I don't know if the Nitro mag is back bored but considering it is a gun/barrel combo designed to throw large payloads of shot at geese/ducks it might be. If it doesn't say so, probably not but a check with Remington would not hurt.
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Old 10-26-2012, 09:18 AM
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Originally Posted by Fabner1 View Post
Never mind!

Your shotgun will shoot slugs just fine at close range. It will not blow up in your face. Try it at the range just like it is first and then reevaluate. You may be surprised. I have a friend with an Old Browning humpback that shoots two inches high and right on in windage at 33 yards with the bead!

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And that old Browning is not back bored or has lengthened forcing cones btw.

The gun will probaby be just fine. But ignorance can hurt people so factual knowleadge is usually the smart thing to have.

Last edited by Swamp Monster; 10-26-2012 at 11:11 AM.
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Old 10-26-2012, 10:28 AM
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Back bored barrels are basically another term for a barrel that has had the forcing cones lengthened. This does a few things. It does not constrict the shot pattern as fast, diminishing deformed pellets and improving patterns somewhat and it can reduce felt recoil a little. Basically, the barrel towards the action stays at a larger diameter longer and gently slopes towards the muzzle. Browning and Mossberg do this on some of their field barrels (Non slug barrels). Neither recommend firing slugs in those barrels. The big soft lead foster slug could potentially tumble in the oversize portion of the barrel and then damage the barrel near the muzzle before it exits. Think of it as bouncing down the tube and then being forced out of a choked barrel.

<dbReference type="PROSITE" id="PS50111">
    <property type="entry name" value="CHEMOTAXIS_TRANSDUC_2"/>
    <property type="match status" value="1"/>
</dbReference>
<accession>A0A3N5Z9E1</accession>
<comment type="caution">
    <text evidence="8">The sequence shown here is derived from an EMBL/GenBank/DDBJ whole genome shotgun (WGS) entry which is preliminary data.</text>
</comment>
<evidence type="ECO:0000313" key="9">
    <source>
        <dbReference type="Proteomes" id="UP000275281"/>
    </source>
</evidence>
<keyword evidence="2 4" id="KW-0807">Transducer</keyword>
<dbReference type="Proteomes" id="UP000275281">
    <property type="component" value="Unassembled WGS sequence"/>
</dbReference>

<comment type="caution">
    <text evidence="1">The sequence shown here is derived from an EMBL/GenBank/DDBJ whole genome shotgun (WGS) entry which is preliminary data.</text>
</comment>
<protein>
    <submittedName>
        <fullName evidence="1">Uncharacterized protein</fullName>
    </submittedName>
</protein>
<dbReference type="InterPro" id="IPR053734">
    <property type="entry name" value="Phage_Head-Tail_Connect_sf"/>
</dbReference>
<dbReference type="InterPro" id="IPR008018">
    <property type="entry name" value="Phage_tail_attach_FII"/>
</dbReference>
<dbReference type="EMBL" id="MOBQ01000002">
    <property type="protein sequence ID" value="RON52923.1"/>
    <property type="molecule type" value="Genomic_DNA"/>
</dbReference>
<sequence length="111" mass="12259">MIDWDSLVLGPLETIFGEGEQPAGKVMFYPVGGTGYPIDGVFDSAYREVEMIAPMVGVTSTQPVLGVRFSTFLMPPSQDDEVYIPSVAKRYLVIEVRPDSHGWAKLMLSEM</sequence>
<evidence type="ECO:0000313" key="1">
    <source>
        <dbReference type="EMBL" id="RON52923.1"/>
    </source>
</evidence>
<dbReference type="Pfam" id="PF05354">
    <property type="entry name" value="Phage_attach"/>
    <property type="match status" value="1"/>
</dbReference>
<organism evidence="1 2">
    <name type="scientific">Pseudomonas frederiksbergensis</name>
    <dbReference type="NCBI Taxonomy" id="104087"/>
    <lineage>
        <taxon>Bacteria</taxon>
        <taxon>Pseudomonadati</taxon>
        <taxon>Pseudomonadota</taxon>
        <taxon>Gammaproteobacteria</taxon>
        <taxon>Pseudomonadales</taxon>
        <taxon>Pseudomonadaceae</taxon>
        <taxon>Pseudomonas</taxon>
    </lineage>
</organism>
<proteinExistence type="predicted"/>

I don't know if the Nitro mag is back bored but considering it is a gun/barrel combo designed to throw large payloads of shot at geese/ducks it might be. If it doesn't say so, probably not but a check with Remington would not hurt.
Nothing in the user manual or brochure about it. Did a check online as well, there seems to be no mention of it. So I think is should be good. Good info though, cause the 887 is a waterfowl gun so it would certainly be something to think about.
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Old 10-26-2012, 11:10 AM
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It would say so if it had those features so you should be good to go. Go buy a few different brands of rifled foster slugs and hit the range. Experiment with imp cyl or modified choke to see if one or the other shows a preference in performance. Don't buy Sabot slugs, those are for rifled barrels or rifled choke tubes only.
Good luck!
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Old 10-26-2012, 11:50 AM
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Back bored barrels are basically another term for a barrel that has had the forcing cones lengthened.